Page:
To me, the causes of crime are complex. It is clear that a lot of women in prison are people doing whatever they can do to feed their families and survive in a world where they have not been given quality education or opportunities to thrive. Whether they are deemed “criminals” by society or not, everyone deserves a second chance.

In a place like prison it isn’t easy to see a bright future upon release, but I want to ensure that every woman in prison knows that education can provide a beacon of light. The transformative powers of education have the ability to show that a future away from the criminal justice system is possible, and that whatever dreams women have for themselves prior to incarceration, don’t have to die with their sentencing dates. CCF understands that women need a gender-responsive, individualized approach to reentry, and that education is the strongest way to combat the stigma and barriers of a criminal conviction.

According to the White House, job applicants with a criminal record are 50 percent less likely to receive interview requests or job offers, a shocking number that only increases for applicants of color. We help combat that at CCF, by hosting college- and job-readiness workshops, focusing on self-confidence, and helping women emphasize their achievements when others try to reduce them to their past mistakes.

Yes, reform in this country needs to include better mental health and trauma services for women in the criminal justice system. Yes, we need to look at alternatives to incarceration that allow mothers in this country to rehabilitate themselves, while continuing to care for their children. And no, we cannot overlook the transformative powers education can have on those exiting the criminal justice system. We cannot funnel our reentering population into minimum-wage jobs with no regard for their personal skills and strengths.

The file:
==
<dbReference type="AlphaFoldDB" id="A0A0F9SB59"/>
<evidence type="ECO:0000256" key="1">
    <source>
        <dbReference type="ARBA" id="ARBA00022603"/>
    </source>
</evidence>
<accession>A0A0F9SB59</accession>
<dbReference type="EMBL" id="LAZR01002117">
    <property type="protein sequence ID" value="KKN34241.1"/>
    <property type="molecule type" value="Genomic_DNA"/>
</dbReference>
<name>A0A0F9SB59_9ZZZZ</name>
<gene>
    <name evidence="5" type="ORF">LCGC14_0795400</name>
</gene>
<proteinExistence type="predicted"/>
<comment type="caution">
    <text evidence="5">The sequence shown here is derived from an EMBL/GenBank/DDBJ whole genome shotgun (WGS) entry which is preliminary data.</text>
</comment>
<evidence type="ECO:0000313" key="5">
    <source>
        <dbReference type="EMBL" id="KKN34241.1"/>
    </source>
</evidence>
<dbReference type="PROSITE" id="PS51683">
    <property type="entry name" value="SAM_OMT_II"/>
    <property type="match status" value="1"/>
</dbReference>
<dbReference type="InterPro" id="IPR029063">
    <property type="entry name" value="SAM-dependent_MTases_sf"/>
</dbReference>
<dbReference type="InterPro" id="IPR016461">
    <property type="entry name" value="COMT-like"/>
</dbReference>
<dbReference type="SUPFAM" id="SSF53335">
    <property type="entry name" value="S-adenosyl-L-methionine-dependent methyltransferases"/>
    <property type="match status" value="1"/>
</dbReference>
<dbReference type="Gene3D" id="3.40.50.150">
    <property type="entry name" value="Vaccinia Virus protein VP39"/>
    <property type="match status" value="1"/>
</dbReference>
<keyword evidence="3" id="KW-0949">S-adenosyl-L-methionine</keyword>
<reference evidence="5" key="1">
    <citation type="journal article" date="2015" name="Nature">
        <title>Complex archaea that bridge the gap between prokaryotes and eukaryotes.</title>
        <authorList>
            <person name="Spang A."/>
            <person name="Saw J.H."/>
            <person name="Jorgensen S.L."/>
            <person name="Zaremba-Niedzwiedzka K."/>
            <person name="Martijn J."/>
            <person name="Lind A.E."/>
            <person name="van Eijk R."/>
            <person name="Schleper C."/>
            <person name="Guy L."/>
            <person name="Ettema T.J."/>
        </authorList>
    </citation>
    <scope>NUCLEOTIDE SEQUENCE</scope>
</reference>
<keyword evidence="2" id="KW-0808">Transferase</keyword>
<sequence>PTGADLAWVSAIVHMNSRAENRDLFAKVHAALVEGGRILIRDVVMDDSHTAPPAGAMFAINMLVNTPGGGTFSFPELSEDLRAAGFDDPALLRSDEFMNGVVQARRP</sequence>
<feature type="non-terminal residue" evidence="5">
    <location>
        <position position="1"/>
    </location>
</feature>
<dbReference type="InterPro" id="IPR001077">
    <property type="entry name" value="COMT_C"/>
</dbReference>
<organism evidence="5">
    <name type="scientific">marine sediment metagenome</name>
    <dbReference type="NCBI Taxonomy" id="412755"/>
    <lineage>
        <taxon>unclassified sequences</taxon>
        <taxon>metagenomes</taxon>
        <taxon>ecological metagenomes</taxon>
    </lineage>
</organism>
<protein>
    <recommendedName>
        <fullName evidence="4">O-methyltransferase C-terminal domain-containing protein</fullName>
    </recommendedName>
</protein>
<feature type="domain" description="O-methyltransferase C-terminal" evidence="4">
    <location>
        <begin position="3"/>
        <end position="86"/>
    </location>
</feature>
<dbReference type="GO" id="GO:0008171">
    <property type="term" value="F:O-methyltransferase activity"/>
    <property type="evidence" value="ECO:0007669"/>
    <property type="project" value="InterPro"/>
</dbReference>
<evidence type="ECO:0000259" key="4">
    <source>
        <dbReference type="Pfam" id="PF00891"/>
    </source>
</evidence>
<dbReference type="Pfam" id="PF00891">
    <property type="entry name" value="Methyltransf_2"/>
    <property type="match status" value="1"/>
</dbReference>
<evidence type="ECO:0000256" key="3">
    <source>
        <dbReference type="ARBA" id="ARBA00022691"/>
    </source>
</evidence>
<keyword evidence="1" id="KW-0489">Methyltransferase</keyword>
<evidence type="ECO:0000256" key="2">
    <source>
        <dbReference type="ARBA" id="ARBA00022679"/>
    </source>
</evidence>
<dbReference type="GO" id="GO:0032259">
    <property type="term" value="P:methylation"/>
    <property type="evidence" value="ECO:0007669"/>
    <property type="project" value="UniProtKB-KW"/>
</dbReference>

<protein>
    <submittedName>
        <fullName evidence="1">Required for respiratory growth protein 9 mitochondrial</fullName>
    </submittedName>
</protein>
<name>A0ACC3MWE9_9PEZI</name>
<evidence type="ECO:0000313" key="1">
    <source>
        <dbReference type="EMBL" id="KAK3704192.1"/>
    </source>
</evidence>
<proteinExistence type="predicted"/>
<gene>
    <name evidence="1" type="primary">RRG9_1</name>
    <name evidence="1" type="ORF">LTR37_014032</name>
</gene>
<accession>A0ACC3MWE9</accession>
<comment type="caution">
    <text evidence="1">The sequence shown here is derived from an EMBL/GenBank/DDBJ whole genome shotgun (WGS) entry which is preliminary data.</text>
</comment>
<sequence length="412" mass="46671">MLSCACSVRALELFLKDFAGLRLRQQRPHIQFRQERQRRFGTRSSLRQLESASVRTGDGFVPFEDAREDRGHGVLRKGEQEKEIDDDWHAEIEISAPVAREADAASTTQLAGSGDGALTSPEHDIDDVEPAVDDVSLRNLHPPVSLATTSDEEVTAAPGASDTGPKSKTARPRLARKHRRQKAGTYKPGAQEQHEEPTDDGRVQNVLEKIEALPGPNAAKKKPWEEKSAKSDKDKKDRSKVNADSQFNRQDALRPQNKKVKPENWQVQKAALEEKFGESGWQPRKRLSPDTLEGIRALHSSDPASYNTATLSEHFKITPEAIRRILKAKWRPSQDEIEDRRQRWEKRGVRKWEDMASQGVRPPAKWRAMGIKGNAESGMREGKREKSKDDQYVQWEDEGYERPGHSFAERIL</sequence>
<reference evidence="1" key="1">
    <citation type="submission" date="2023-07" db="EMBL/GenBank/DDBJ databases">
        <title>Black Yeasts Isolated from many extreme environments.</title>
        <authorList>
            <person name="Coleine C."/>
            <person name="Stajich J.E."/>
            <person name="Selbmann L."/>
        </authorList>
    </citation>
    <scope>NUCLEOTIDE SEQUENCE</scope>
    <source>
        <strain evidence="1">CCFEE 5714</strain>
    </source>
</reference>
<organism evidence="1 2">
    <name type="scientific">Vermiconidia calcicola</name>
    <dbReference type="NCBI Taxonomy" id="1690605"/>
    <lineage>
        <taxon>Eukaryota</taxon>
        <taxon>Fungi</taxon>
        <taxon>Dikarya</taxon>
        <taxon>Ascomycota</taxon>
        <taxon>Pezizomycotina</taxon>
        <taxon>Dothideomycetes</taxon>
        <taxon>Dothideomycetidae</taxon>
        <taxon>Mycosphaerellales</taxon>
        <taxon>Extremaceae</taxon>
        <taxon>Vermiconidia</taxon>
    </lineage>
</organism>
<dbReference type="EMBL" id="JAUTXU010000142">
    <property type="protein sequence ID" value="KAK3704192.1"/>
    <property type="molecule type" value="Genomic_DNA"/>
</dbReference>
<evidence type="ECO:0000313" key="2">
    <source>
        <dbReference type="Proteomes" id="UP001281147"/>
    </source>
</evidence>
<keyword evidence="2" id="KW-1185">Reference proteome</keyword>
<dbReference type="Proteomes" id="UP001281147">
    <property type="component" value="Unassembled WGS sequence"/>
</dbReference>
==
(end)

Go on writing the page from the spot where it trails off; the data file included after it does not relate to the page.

However what women in prison need is more exposure. CCF is the only organization in the country that focuses on the intersection of criminal justice, higher education, and gender. We need more to be the voice of incarcerated women. We need more to discuss the needs, desires, and aspirations of incarcerated women, who have been ignored for too long.

We need to have an honest conversation about the state of women in prison, and discuss how we can help. On August 9th at 2PM EST, CCF will be hosting a Twitter TownHall on #WomenInPrison. I hope you will join us for the crucial discussion on the issues facing women in prison right now as well as the struggles that await them when they are released.

Quite often the biggest change, comes from a simple conversation, and we hope you will join us in ours on August 9th as we seek to not only raise visibility of the issues of #WomenInPrison, but to help galvanize collaborations and ideas for change.

The importance of education for incarcerated women

The Huffington Post: Permanent Pell In Prison: More Than Twenty Years After It Was Taken Away REAL Act brings hope for Higher Ed in prison

07/01/2016 06:25 pm ET | Updated 4 days ago Ghost-written for the Huffington Post on behalf of my non-profit’s Executive Director

From 1997 to 2001 I was incarcerated, without any way to improve myself. I already had my high school diploma, and some college credits, which meant there were no other educational programs available to me inside the prison I was assigned.